18 December 2015

Stay classy WA: the proposed changes to representative proceedings in Western Australia

This article was written by Robert Slattery and Michael Lundberg.

After much anticipation, in October 2015 the Law Reform Commission of Western Australia (LRCWA) released its final report on representative proceedings in Western Australia (Report).

In preparing the Report, the LRCWA received submissions from the broader legal community in Western Australia including from the Chief Justice of Western Australia, the Western Australian Bar Association, the Law Council of Australia, the Law Society of Western Australia, the Mental Health Law Centre and private law firms.

Having regards to the submissions received, the Report recommended that the existing, limited procedure under Order 18 Rule 12 of the Rules of the Supreme Court 1971 (WA) (Order 18 Rule 12) be supplemented with legislation to accommodate greater access to representative proceedings.

If the proposed regime is implemented by the Western Australian Government, we may see class actions filed in the Supreme Court of Western Australia.

The current regime: Order 18 Rule 12

Currently, representative proceedings in Western Australia must be commenced by using the archaic process contained in Order 18 Rule 12. This order provides that a proceeding is only properly commenced as a representative proceeding where “numerous persons” have the “same interest” in a proceeding.

The LRCWA considered the current regime and concluded that it has the same weaknesses as the systems under the various State and Federal court rules. The current WA regime is hardly, if ever, used.

The LRCWA also took the view that the generally restrictive interpretation of “same interest” has provided a fertile ground for lawyers to raise disputes, at an interlocutory stage, as to whether representative proceedings can be validly brought, adding further time and costs to proceedings.

Ultimately, the LRCWA considered that WA’s current rules-based approach to representative proceedings contains an inherently restrictive scope and is unable to protect members of a class. The LRCWA therefore recommended that Western Australia should adopt a legislative regime to supplement the provisions in Order 18 Rule 12.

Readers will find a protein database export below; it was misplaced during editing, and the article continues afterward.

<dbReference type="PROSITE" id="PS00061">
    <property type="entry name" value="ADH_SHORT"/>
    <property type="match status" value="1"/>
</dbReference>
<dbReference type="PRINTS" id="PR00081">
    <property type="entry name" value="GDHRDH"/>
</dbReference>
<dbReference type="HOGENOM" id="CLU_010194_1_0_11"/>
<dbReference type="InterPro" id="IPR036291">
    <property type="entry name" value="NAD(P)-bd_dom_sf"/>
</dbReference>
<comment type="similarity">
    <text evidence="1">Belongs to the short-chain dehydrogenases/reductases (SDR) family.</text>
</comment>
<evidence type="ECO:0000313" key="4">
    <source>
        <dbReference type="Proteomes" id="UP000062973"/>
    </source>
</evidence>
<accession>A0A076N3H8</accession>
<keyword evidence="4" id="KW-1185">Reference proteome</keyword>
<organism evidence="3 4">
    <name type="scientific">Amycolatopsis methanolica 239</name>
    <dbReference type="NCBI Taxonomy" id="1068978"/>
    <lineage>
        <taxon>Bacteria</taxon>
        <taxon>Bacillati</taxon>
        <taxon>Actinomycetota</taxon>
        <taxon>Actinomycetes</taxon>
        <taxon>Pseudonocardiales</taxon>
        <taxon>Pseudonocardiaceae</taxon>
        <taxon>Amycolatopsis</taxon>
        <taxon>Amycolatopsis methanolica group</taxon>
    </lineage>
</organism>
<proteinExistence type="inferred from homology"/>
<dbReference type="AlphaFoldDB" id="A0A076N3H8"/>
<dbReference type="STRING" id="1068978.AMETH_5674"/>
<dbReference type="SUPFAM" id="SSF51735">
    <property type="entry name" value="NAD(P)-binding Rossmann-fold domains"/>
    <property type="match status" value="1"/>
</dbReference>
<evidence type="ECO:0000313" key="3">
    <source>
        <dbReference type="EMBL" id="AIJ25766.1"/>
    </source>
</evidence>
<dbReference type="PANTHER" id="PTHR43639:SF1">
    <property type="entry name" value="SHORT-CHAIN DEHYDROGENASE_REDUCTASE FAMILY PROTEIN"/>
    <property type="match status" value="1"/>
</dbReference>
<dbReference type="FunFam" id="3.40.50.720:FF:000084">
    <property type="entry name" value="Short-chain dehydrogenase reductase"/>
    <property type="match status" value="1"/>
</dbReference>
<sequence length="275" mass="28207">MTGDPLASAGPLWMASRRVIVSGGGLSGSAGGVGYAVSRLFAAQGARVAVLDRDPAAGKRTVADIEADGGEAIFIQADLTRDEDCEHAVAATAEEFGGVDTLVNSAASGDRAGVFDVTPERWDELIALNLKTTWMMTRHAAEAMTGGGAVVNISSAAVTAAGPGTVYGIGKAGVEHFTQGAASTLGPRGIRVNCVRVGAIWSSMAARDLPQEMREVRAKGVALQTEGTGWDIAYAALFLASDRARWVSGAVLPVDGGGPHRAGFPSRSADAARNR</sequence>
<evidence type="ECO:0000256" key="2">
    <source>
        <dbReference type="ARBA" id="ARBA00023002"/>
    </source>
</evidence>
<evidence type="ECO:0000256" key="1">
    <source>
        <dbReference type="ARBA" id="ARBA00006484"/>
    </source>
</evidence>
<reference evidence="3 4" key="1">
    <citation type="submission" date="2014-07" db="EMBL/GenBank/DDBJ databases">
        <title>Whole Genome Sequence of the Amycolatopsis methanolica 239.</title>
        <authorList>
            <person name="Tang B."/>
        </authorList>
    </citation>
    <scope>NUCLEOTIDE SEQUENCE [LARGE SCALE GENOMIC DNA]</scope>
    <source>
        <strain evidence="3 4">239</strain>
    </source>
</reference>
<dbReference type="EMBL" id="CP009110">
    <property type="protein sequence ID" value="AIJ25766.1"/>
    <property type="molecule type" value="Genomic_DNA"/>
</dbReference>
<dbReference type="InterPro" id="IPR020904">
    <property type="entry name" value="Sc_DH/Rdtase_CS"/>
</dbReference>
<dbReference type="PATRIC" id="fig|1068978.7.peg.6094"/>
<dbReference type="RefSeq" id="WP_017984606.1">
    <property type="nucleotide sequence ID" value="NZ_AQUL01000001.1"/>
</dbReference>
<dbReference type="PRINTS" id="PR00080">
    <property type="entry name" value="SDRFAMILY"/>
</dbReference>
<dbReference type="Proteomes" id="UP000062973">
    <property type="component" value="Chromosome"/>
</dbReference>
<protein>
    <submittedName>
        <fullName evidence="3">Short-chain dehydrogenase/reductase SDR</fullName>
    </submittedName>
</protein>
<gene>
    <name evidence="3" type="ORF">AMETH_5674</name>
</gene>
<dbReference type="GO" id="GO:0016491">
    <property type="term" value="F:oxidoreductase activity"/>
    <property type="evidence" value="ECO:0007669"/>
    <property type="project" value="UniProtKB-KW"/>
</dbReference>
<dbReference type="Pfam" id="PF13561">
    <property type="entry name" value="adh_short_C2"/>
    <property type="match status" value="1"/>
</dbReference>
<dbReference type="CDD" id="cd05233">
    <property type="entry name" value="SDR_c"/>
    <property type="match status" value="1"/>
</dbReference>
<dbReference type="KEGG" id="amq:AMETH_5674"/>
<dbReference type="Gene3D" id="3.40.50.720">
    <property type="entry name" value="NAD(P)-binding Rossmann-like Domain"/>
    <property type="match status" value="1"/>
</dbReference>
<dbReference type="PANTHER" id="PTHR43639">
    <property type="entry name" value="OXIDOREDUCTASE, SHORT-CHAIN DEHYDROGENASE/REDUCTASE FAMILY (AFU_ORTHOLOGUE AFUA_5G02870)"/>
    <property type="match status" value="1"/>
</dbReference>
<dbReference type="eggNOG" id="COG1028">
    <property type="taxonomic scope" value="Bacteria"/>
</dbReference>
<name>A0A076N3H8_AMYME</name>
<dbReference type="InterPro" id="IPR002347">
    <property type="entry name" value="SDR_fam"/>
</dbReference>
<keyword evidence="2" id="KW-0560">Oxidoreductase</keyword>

The proposed legislative approach

The LRCWA has suggested that the legislative scheme should be based on Part IVA of the Federal Court of Australia Act 1976 (Cth) (Federal Regime), which contains a detailed process for dealing with representative proceedings. Similar provisions have been adopted in Victoria under Part 4A of the Supreme Court Act 1958 (Vic) (Victorian Regime) and New South Wales under Part 10 of the Civil Procedure Act 2005 (NSW) (NSW Regime). The LRCWA recommended, however, that the proposed legislative regime should differ from those regimes in certain respects.

The first of these differences is to include a provision similar to s 33T of the Federal Regime (which allows the court to substitute group members as representative parties if they are not adequately able to represent the interests of the group) to allow the court to remove and substitute a representative party on its own motion where it is in the interests of justice to do so.

The second point of difference is that the legislative regime should include a section that is equivalent to s 158(2) of the NSW Regime. This section will provide that a person “may commence representative proceedings on behalf of other persons against more than one defendant irrespective of whether or not the person and each of those persons have a claim against every defendant in the proceedings”. The purpose of introducing this is to avoid the restrictive effect of Nixon v Philip Morris (Australia) Ltd (1999) 95 FCR 453 which provides all applicants must have a claim against each respondent.

Further, the proposed regime should not include a provision similar to s 166(2) of the NSW Regime, which endorses the use of closed classes, as that regime is arguably less consistent with enhanced access to justice for all who may have been affected by the conduct in question.

Conclusion

The proposed regime, if implemented, would be largely consistent with existing State and Federal regimes and could see the Western Australian Supreme Court become a destination for class action claims.

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